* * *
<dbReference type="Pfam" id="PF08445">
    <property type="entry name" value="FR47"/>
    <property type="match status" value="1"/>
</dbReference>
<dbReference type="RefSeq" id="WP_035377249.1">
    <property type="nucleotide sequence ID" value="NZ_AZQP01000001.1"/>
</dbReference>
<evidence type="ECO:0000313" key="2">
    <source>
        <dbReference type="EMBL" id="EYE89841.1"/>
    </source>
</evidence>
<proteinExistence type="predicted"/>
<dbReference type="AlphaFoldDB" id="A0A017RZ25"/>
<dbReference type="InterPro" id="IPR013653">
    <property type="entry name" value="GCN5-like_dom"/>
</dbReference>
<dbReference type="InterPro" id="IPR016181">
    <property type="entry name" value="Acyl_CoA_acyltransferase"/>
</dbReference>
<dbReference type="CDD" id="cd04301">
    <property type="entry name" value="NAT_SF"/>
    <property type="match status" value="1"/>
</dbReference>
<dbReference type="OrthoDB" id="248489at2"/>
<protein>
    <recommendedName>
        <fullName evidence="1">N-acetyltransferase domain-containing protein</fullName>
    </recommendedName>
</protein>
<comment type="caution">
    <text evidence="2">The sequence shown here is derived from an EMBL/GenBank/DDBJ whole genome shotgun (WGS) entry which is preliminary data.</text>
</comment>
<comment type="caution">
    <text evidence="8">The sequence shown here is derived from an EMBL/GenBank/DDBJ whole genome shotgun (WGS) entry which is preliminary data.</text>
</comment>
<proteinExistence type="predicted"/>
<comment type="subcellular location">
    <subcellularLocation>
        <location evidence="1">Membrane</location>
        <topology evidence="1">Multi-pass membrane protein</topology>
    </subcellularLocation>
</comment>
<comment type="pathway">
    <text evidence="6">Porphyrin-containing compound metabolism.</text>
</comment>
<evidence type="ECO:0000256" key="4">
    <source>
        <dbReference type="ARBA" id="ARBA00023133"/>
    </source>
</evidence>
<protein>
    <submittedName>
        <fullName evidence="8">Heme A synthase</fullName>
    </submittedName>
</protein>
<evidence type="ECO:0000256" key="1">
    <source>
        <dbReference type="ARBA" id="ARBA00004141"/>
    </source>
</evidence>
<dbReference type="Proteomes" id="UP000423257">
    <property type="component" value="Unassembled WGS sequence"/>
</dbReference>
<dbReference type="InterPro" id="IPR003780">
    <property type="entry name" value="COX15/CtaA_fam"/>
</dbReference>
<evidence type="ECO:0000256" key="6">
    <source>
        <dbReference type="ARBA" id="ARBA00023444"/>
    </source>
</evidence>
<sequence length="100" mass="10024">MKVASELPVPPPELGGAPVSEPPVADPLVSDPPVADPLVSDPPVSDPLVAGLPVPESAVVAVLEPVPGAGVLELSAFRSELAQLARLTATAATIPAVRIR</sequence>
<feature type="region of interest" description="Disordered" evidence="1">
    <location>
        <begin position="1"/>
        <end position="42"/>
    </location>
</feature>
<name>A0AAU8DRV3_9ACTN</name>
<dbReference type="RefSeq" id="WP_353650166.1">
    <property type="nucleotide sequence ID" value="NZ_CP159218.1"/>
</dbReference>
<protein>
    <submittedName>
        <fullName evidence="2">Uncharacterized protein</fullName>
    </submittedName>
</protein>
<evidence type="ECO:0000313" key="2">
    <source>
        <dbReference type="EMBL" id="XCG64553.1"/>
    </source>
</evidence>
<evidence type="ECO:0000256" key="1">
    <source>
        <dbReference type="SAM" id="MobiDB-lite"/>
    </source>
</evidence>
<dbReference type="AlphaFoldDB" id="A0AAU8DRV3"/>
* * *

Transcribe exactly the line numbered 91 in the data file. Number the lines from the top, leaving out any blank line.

        <dbReference type="EMBL" id="XCG64553.1"/>